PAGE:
Meanwhile, the Arewa Consultative Forum has urged the President to lift all sanctions and restrictions imposed on the Niger Republic following the overthrow of the civilian government by the military junta in that country.

The forum also called for more dialogue with the military junta to prevent a further breakdown of talks following the expiration of the one-week ultimatum handed down by the ECOWAS member states.

The ACF through its Publicity Secretary, Prof Tukur Muhammad-Baba, in a statement in Kaduna on Tuesday, said any attempt to invade Niger Republic would be met with strong opposition from neighbouring countries under military governments.

The ACF in the statement, said, “The Arewa Consultative Forum is calling for the lifting of sanctions against the Niger Republic by President Bola Ahmed Tinubu and the Economic Community of West African States.

“It is also seeking more dialogue with the military junta to prevent a further breakdown of talks following the expiration of the one-week deadline earlier given to the regime to restore democratic rule in the country.

“The ACF urges President Bola Ahmed Tinubu and ECOWAS to review the situation and restore full dialogue with the Nigerien military junta through the immediate lifting of the economic blockade and other sanctions imposed on the country as a sign of goodwill to facilitate swift dialogue.

“We call on President Tinubu and ECOWAS to revisit their approach to the Niger imbroglio based on concrete realities including the fact that most countries surrounding Niger Republic are not all in the ECOWAS region as Algeria, Libya and Chad may view a potential military aggression as a declaration of war against their borders.

“With Mali, Burkina Faso and Guinean military juntas also declaring support for the Niger coup leaders, the situation calls for caution so as not to further conflagrate the West African region.’’

The ACF commended the Northern Senators Forum for supporting their colleagues in the Senate to reject the use of force against the junta in Niger.

It added, “We strongly call on our government to intensify efforts towards further exploitation of peaceful, political and diplomatic measures to find a solution to the problem. As such, we want the Nigerian government to immediately restore the supply of electricity to the Niger Republic.”

The organization also urged the President to reopen borders with the Niger Republic and allow the free flow of people and goods into and from that country to Nigeria.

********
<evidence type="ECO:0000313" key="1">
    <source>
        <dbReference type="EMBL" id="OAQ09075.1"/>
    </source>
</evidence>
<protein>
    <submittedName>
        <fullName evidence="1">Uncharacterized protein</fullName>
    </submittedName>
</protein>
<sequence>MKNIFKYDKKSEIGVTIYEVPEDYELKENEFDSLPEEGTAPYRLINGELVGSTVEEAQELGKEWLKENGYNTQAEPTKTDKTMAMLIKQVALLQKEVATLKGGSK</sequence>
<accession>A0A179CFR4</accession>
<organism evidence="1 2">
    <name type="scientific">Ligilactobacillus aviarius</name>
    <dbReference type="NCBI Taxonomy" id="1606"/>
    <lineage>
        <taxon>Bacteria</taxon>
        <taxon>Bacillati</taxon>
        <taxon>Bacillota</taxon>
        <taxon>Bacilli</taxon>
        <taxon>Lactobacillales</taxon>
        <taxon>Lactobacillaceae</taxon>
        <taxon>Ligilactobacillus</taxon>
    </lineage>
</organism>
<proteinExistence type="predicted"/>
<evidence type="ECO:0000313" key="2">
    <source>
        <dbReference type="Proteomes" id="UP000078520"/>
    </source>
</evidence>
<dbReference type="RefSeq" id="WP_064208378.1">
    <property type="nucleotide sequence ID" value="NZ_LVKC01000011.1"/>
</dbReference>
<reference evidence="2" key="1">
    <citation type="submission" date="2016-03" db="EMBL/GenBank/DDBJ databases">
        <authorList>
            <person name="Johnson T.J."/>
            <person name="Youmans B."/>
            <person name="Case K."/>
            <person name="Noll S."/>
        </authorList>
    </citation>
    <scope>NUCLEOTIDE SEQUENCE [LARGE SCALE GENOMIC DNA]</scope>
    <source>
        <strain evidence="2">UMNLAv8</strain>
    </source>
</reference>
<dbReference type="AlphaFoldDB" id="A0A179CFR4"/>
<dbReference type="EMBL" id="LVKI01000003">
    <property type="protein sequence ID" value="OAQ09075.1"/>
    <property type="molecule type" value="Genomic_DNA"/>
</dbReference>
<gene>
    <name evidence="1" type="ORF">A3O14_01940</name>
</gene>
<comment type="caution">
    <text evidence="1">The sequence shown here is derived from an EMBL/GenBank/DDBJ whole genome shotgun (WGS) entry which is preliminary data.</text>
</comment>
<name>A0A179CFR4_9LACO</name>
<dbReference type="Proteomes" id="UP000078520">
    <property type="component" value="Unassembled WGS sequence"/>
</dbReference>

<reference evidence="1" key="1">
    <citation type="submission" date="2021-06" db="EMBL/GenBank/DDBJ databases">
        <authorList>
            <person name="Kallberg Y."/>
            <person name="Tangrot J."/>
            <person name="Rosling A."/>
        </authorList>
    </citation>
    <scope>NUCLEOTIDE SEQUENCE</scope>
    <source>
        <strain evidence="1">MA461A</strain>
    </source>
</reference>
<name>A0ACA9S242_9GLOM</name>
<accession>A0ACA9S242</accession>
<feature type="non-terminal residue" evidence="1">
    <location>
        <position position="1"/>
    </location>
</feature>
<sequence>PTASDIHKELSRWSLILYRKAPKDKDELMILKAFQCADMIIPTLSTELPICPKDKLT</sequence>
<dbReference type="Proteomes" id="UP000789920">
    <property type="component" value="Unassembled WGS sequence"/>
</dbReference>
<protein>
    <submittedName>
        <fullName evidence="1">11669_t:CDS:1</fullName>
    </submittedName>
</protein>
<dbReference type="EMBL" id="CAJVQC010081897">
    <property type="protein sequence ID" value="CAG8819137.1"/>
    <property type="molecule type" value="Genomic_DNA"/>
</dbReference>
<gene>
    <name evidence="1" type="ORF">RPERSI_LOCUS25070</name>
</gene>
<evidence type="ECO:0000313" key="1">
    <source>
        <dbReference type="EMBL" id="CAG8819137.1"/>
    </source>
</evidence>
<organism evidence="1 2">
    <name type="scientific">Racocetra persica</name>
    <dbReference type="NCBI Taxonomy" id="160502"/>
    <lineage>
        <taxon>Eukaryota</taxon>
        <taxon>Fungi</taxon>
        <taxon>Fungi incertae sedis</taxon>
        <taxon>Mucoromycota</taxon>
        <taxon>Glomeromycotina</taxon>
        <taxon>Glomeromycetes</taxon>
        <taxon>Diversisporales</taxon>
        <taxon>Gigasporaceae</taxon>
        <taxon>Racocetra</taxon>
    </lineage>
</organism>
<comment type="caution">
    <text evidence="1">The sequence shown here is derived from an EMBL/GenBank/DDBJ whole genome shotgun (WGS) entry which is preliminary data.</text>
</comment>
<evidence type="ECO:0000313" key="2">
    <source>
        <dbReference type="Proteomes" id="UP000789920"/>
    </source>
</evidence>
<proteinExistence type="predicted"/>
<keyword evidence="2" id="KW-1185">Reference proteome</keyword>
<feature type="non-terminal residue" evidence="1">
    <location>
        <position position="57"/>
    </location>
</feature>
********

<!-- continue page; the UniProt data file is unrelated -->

“We at the ACF would like to reiterate our condemnation of the coup and demand that the personal safety of President Mohamed Bazoum and members of his government be guaranteed by the coup leaders,” the statement added.

Appraising the expected cost of military intervention in Niger, the Chief Executive Officer of the Centre for the Promotion of Private Enterprise, Dr Muda Yusuf, has said that any military operation by Nigeria may cost about $2bn annually.

According to him, although ECOWAS’ decision to pressure the military junta in Niger to restore constitutional democracy in that country is a welcome development, there is a need for caution.

He said, “Any contemplation of military intervention should take into account the wider social, economic, welfare and security implications for the countries of the sub-region and their citizens.

“There are far-reaching macroeconomic, trade and security and geopolitical ramifications which should be carefully considered. The risk of high collateral damage is also very high.”

He added that any military intervention would affect both regional trade and security.

The CPPE boss further noted that the financial cost of a military campaign could be quite staggering and unpredictable.

The statement read, “The lesson here is that the cost of military interventions can be very prohibitive. Similar military operations at this time may cost considerably higher, given the inflationary trend over the past 25 years.

“At the very minimum, it would cost Nigeria a minimum of $2bn annually to prosecute a military operation in Niger, taking into account the prevailing geopolitical dynamics in the Sahel.

“It will be difficult to accommodate such a huge financial commitment at this time without putting a serious strain on our fiscal operations and foreign reserves.’’

Yusuf also said that if Nigeria decides to go ahead with a military campaign in Niger, the defence spending may have to increase substantially, possibly by 100 per cent or more, with over 70 per cent of the spending in foreign exchange.

“This is a defining moment for ECOWAS, which calls for rigorous thinking, robust consultation, sound diplomatic judgment, a deep sense of history and an exhaustive evaluation of the many ramifications,” he advised.

In a late night statement on Tuesday,  the ECOWAS said it did not go to Niamey as reported by the media.

The statement said, “This is to inform that the ECOWAS-AU-UN Mission to the

Republic of Niger did not take place on Tuesday, 8 August 2023.

“The mission was aborted following a late-night communication from the military authorities in Niger indicating their unavailability to receive the tripartite delegation.

“The planned mission was part of the continued efforts to find a peaceful resolution to the current crisis in Niger.

As per the decision of the ECOWAS Extraordinary Summit held on 30 July 2023, the C

community will continue to deploy all measures in order to restore constitutional order in Niger.

As per the decision of the ECOWAS Extraordinary Summit held on 30 July 2023, the C

community will continue to deploy all measures in order to restore constitutional order in Niger.